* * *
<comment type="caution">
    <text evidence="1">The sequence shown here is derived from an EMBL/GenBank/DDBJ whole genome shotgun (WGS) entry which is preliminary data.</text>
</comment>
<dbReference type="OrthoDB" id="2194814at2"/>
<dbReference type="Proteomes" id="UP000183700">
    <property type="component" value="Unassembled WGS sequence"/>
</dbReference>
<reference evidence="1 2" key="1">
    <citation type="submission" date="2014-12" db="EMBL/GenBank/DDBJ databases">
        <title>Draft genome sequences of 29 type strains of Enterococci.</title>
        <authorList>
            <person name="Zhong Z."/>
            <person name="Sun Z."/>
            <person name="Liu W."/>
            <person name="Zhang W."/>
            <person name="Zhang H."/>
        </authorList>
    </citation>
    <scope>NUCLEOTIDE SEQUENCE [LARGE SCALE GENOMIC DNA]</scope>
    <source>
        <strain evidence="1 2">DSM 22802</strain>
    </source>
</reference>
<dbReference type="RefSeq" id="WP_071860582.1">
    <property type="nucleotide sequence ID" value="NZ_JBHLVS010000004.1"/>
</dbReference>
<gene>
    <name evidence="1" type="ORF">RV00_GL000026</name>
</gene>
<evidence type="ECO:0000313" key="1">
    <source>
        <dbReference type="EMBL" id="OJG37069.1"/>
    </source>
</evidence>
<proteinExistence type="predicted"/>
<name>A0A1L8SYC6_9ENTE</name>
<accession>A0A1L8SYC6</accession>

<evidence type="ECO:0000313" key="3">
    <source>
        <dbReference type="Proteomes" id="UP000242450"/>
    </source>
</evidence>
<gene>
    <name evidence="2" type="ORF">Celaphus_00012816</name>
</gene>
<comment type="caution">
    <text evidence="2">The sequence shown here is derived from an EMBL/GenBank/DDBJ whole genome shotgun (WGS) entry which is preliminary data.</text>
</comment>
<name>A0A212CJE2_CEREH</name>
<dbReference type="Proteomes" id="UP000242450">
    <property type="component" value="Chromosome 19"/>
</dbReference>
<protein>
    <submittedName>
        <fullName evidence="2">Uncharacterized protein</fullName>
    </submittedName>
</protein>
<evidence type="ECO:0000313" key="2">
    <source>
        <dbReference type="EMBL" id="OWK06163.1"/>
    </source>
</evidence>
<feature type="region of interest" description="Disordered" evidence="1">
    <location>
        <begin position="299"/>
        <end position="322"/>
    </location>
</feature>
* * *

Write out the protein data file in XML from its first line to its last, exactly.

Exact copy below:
<comment type="caution">
    <text evidence="1">The sequence shown here is derived from an EMBL/GenBank/DDBJ whole genome shotgun (WGS) entry which is preliminary data.</text>
</comment>
<dbReference type="OrthoDB" id="2194814at2"/>
<dbReference type="Proteomes" id="UP000183700">
    <property type="component" value="Unassembled WGS sequence"/>
</dbReference>
<reference evidence="1 2" key="1">
    <citation type="submission" date="2014-12" db="EMBL/GenBank/DDBJ databases">
        <title>Draft genome sequences of 29 type strains of Enterococci.</title>
        <authorList>
            <person name="Zhong Z."/>
            <person name="Sun Z."/>
            <person name="Liu W."/>
            <person name="Zhang W."/>
            <person name="Zhang H."/>
        </authorList>
    </citation>
    <scope>NUCLEOTIDE SEQUENCE [LARGE SCALE GENOMIC DNA]</scope>
    <source>
        <strain evidence="1 2">DSM 22802</strain>
    </source>
</reference>
<dbReference type="RefSeq" id="WP_071860582.1">
    <property type="nucleotide sequence ID" value="NZ_JBHLVS010000004.1"/>
</dbReference>
<gene>
    <name evidence="1" type="ORF">RV00_GL000026</name>
</gene>
<evidence type="ECO:0000313" key="1">
    <source>
        <dbReference type="EMBL" id="OJG37069.1"/>
    </source>
</evidence>
<proteinExistence type="predicted"/>
<name>A0A1L8SYC6_9ENTE</name>
<accession>A0A1L8SYC6</accession>

<evidence type="ECO:0000313" key="3">
    <source>
        <dbReference type="Proteomes" id="UP000242450"/>
    </source>
</evidence>
<gene>
    <name evidence="2" type="ORF">Celaphus_00012816</name>
</gene>
<comment type="caution">
    <text evidence="2">The sequence shown here is derived from an EMBL/GenBank/DDBJ whole genome shotgun (WGS) entry which is preliminary data.</text>
</comment>
<name>A0A212CJE2_CEREH</name>
<dbReference type="Proteomes" id="UP000242450">
    <property type="component" value="Chromosome 19"/>
</dbReference>
<protein>
    <submittedName>
        <fullName evidence="2">Uncharacterized protein</fullName>
    </submittedName>
</protein>
<evidence type="ECO:0000313" key="2">
    <source>
        <dbReference type="EMBL" id="OWK06163.1"/>
    </source>
</evidence>
<feature type="region of interest" description="Disordered" evidence="1">
    <location>
        <begin position="299"/>
        <end position="322"/>
    </location>
</feature>